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CRUISE VIEWS

Skip the glitz on a sailing with SeaDream Yacht Club

January 05, 2003|Harry Basch | Special to The Times

A SeaDream Yacht Club cruise is a different kind of trip. You won't find Las Vegas-style nightclub shows, scheduled dining room seating or formal nights. The shop is small, the casino consists of two blackjack tables and six slot machines, and the main entertainment, beyond the piano bar, is conversation with your fellow guests.

The 110-passenger SeaDream I and SeaDream II are the former Sea Goddess I and II, once owned by Cunard but sold last year to a group of Norwegian investors. Their recent extensive remodeling has raised the ante in luxury cruising.

The changes to the ships are more than just cosmetic. The major difference is in the outdoor grill area. The dining area has been enlarged and is now covered. A new bar, the Top of the Yacht, has been installed one deck up.

Because smoking is not allowed in the public rooms or cabins, smokers often go to the open Top of the Yacht bar. Nonsmokers cluster around the piano bar, while a few passengers wander into the casino or head to their cabin with a CD or a DVD.

The library contains more than 1,000 recently published books. A new and expanded forward sun deck has been augmented by double-bed-sized loungers. To further relax and pamper you, a new SeaDream Asian Spa and Wellness Center provides sauna, massages, body scrubs and wraps, hydrotherapy, thalassotherapy or combinations. A 50-minute massage begins at $110; for $500, you get three hours in the morning and three in the afternoon that include a foot bath, body scrub, body wrap and massage, and a facial.

At 195 square feet, cabins are compact but well laid out, with a sitting area and a sleeping area that can be curtained off. An entertainment center has a flat-screen TV and CD and DVD players for movies available from the front desk. Internet connection in the cabin costs $35 for 24 hours. (The library has two computers on which you can log on for $5 for the first 10 minutes and $3 for each additional 10 minutes.) A desk area, chair and sofa complete the furnishings. A safe and hair dryer are available in each cabin.

Closet space is adequate. The bathroom tub has been replaced by a large marble shower with three water jets. A mini refrigerator contains soft drinks, and a liquor cabinet is stocked with two bottles of your choice of wine or spirits along with bottled water.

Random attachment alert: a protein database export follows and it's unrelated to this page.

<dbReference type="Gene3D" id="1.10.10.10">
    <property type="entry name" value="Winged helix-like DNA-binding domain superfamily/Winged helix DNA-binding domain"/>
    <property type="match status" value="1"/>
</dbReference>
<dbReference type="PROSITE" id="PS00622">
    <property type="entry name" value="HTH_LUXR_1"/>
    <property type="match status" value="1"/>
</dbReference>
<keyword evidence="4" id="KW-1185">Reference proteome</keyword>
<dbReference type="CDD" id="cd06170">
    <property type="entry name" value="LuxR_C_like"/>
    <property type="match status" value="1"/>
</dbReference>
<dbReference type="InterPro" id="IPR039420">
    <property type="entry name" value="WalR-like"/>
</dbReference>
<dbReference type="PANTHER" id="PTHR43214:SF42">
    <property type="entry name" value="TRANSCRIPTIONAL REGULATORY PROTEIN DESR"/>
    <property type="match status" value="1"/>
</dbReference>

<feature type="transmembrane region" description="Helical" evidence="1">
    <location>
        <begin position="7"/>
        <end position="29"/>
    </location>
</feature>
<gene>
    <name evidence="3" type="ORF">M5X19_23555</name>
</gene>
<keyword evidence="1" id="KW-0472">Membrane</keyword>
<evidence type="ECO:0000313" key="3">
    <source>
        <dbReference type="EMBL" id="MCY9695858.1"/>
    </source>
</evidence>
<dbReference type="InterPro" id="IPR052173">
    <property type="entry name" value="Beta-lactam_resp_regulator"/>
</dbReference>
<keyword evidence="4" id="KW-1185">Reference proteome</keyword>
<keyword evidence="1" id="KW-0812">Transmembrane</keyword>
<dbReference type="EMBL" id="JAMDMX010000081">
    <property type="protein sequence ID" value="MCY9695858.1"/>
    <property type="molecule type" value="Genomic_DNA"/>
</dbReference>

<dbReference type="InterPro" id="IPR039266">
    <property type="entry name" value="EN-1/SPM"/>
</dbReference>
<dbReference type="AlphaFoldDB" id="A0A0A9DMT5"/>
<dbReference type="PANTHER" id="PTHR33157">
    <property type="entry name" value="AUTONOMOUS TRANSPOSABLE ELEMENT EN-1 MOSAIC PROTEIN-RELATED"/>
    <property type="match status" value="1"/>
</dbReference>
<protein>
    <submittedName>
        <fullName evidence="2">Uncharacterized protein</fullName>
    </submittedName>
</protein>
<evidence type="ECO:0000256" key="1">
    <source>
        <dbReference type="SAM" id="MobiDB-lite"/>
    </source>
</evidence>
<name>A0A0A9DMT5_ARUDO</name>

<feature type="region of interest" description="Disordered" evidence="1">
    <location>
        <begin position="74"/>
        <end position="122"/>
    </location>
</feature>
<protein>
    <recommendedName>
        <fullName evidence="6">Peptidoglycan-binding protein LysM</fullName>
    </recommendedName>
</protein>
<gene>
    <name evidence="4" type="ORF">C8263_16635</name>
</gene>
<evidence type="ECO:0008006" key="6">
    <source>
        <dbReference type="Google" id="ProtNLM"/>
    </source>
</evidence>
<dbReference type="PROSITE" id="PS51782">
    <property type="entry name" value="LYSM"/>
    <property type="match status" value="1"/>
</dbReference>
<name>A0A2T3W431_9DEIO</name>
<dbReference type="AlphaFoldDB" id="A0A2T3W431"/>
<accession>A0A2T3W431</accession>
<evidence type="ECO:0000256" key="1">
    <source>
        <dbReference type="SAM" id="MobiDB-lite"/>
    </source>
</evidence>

Laundry and dry cleaning are available for about what you would pay for one-day service at a luxury hotel.

Most passengers arrive at the dining room between 7:30 and 9 p.m. Depending on the weather, some dinners are held in the Topside Restaurant, where balmy breezes accent the casual, relaxed meal. The beach barbecue -- the special event of the week -- offers the usual hot dogs, hamburgers and fried chicken but also features caviar and champagne.

Aquatic sports are a big part of the daytime activities in the Caribbean. A marina platform lowers into the water, and such toys as Jet Skis, Zodiacs, kayaks and a banana boat give the passengers plenty to do besides swimming in the pool or basking in the Jacuzzi.

Itineraries for SeaDream I and II through the end of March are seven-day round-trip sailings from St. Thomas in the U.S. Virgin Islands calling at St. Kitts, St. Barts, Anguilla, Tortola, Virgin Gorda and Jost Van Dyke.

Brochure rates begin at $4,900 for a seven-day cruise. Prices include wine at lunch and dinner, open bar, gratuities and use of water toys, DVDs and CDs.

For information and brochures, see your travel agent, call SeaDream at (800) 707-4911 or visit www.seadreamyachtclub.com.

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Harry Basch travels as a guest of the cruise lines. Cruise Views appears twice a month.

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